HAV infection usually causes an abrupt onset of fever, malaise, loss of appetite, nausea and abdominal discomfort. These symptoms can be followed by jaundice (yellowing of the skin and white of the eyes) within a few days. Not everyone infected with hepatitis A becomes jaundiced and children often do not have any symptoms of infection.



The CDC Pink Book  information on Hepatitis A-  


The likelihood of symptomatic illness from HAV infection is directly related to age. In children younger than 6 years of age, most (70%) infections are asymptomatic. In older children and adults, infection is usually symptomatic, with jaundice occurring in more than 70% of patients.


The package inserts  for Havrix, Twinrix and Vaqta.  Natural immunity occurs with having the disease but the vaccine does not provide the same. The efficacy of hepatitis A vaccines in early childhood is unknown.  SmithKline Beecham states: 

At present the duration of protection afforded [by HAVRIX] has not been established. Therefore it is unknown if the protection provided to immunized children will last until adulthood.”

Here’s an interesting report:


 “Infection with the hepatitis A virus may provide some protection against asthma and allergies, but only in people with a common form of a gene important in the immune system, a new study finds.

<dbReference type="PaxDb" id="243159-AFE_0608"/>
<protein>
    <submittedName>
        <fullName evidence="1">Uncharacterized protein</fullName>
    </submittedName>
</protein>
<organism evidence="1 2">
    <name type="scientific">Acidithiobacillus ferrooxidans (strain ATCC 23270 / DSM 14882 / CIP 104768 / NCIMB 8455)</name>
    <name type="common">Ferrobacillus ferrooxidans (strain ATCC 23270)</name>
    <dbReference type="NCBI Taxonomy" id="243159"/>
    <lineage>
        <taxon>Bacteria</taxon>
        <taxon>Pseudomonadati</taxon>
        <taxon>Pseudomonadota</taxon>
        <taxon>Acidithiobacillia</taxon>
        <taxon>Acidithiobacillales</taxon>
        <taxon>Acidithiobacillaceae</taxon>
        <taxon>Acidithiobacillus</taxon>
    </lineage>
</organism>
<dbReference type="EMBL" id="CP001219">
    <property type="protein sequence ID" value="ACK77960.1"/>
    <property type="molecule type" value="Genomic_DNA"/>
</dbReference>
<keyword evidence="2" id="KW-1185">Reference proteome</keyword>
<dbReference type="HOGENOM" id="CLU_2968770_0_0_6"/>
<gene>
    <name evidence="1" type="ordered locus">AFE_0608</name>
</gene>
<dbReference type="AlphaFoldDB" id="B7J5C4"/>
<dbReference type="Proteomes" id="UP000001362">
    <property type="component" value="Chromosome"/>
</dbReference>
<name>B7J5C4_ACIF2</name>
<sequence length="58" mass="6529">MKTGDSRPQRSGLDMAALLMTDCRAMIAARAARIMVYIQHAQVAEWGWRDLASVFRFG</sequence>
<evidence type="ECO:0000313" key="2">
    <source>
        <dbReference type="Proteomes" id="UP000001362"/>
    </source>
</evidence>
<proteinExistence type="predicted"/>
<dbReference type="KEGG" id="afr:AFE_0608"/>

“But while hepatitis A was an unpleasant infection — causing few or no symptoms in young children but jaundice, nausea, diarrhea and other complaints in adults — contact with the virus seems to help the immune system mature. One piece of circumstantial evidence is that hepatitis A rates have fallen in the West while allergy rates have soared, doubling in the last two decades alone.  

In 2005, Merck gained FDA approval to lower the age indication of their existing Hepatitis A vaccine (VAQTA) from 2 years of age to 12 months. HAVRIX soon followed.

Years ago only a handful of states mandated Hepatitis A for school entry, but once the age level was lowered for the vaccines, more states have begun to mandate it.


States that have had the highest incidence of hepatitis A:

  • Alaska
  • Arizona
  • California
  • Idaho
  • Nevada
  • New Mexico
  • Oklahoma
  • Oregon
  • South Dakota
  • Utah
  • Washington

The best tool for prevention of hepatitis A is to wash your hands with soap and water after using the bathroom, changing a diaper or preparing and eating food. It’s just common sense!

Hepatitis A Vaccine Can Cause Reactions:


 In clinical trials conducted by SmithKline Beecham, between 9 and 14 percent of adults and children reported headache after vaccination and between 21 and 56 percent had local reactions. Up to 10 percent had fever, fatigue, malaise, nausea and loss of appetite. Other reported reactions included stomach pain, diarrhea, vomiting, and joint pain. Post marketing vaccine reaction reports have included anaphylaxis, jaundice, convulsions, multiple sclerosis, Guillain-Barre syndrome, and neuropathy.